Rola A Hanania


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Rola A Hanania

  1. 1. Chapter 6 The Integumentary System• Epidermis and dermis• Hypodermis• Thick and thin skin• Skin color• Functions of the skin• Hair and nails• Cutaneous glands
  2. 2. Overview of the Skin• Largest organ of the body (15% of body weight)• Epidermis – stratified squamous epithelium – contains 5 layers• Dermis – connective tissue layer• Skin rests on subcutaneous layer or hypodermis• Skin thickness variable, normally 1-2 mm – thicker when dermis is thicker, up to 6 mm – called thick skin if stratum corneum layer is increased • calluses on hands and feet, no hair follicles or oil glands
  3. 3. Cell Types & Layers of the Epidermis
  4. 4. 5 Layers of the Epidermis5 Superficial4321 Deep
  5. 5. Stratum Basale• Single layer of cuboidal or low columnar cells sitting on basement membrane• Cell types in this layer – keratinocytes • undergo mitosis to replace epidermis • most of cells of epidermis – melanocytes synthesize melanin • distribute melanin from cell processes • melanin picked up by keratinocytes & used to shade their nuclei from UV radiation – Merkel cells are touch receptors associated with nerve fibers to form Merkel disc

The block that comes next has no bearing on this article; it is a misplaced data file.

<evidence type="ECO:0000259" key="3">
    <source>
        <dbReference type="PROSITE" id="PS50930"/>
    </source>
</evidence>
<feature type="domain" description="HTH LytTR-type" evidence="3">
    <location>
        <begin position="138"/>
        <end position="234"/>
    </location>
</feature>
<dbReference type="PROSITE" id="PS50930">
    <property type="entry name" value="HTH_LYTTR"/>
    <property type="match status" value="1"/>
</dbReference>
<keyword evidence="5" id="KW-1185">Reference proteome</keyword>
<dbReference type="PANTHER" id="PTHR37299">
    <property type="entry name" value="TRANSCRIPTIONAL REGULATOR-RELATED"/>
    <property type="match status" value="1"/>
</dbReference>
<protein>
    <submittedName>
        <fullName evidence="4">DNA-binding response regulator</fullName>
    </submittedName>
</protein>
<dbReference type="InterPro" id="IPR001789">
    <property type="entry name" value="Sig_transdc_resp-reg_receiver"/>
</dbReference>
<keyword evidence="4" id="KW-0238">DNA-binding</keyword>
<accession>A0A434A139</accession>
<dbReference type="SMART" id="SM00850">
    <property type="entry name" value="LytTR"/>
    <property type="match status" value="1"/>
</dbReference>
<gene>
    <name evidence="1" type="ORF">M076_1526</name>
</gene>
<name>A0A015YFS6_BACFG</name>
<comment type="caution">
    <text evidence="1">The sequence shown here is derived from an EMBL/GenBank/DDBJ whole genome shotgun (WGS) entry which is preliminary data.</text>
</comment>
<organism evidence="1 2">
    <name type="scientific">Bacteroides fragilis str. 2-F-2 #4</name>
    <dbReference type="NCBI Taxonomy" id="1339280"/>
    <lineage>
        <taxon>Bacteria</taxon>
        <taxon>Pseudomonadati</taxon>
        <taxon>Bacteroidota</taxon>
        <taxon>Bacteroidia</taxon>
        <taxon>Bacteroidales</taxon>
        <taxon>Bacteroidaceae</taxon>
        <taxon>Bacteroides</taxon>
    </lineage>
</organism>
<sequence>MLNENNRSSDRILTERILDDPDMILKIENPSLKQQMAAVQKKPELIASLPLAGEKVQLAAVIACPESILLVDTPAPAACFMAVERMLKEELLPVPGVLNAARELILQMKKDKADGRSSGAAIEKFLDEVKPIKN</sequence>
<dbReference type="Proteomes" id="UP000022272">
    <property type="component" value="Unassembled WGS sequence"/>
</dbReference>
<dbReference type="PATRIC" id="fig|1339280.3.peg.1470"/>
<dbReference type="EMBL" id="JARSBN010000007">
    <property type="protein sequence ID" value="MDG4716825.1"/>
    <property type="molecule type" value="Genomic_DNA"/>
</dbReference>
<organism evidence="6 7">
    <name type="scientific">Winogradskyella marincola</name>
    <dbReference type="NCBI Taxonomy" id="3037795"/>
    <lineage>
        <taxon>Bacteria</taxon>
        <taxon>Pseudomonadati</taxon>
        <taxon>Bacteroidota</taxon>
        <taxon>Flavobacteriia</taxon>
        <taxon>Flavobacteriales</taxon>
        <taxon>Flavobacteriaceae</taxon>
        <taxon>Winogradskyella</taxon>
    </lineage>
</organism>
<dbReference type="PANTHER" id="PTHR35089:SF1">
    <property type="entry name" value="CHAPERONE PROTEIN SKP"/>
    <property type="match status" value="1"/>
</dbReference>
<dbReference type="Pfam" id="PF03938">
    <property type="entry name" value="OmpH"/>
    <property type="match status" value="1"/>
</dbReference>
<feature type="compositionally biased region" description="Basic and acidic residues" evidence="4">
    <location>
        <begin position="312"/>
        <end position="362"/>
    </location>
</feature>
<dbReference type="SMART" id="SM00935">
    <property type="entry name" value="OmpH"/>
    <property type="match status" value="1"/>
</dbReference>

6. 6. Stratum Spinosum• Several layers of keratinocytes thick – appear spiny due to shrinkage during histological preparation• Contains dendritic (Langerhans) cells – macrophages from bone marrow that migrate to the epidermis – 800 cells/millimeter2 – help protect body against pathogens by “presenting” them to the immune system
  7. 7. Stratum Granulosum• 3 to 5 layers of flat keratinocytes• Contain keratinohyalin granules – combine with filaments of cytoskeleton to form keratin• Produces lipid-filled vesicles that release a glycolipid by exocytosis to waterproof the skin – forms a barrier between surface cells and deeper layers of the epidermis – cuts off surface strata from nutrient supply
  8. 8. Stratum Lucidum• Thin translucent zone seen only in thick skin• Keratinocytes are packed with eleidin, a precursor to keratin – does not stain well• Cells have no nucleus or organelles
  9. 9. Stratum Corneum• Up to 30 layers of dead, scaly, keratinized cells – surface cells flake off (exfoliate)
  10. 10. The Dermis• Thickness = 0.6mm to 3mm• Composition – collagen, elastic & reticular fibers, fibroblasts & accessory structures such as hair follicles and glands• Dermal papillae are upward extensions of the dermis into the epidermis forming the ridges of the fingerprints• Layers – papillary layer is areolar tissue & dermal papillae of upper 1/5 of the dermis – reticular layer is deeper part of dermis
  11. 11. Layers of the Dermis • Papillary layer • Reticular layer
  12. 12. The Hypodermis • Known as subcutaneous tissue or superficial fascia • Has more adipose than dermis • Functions – energy reservoir – thermal insulation • Hypodermic injections – into subcutaneous tissueHypodermis since highly vascular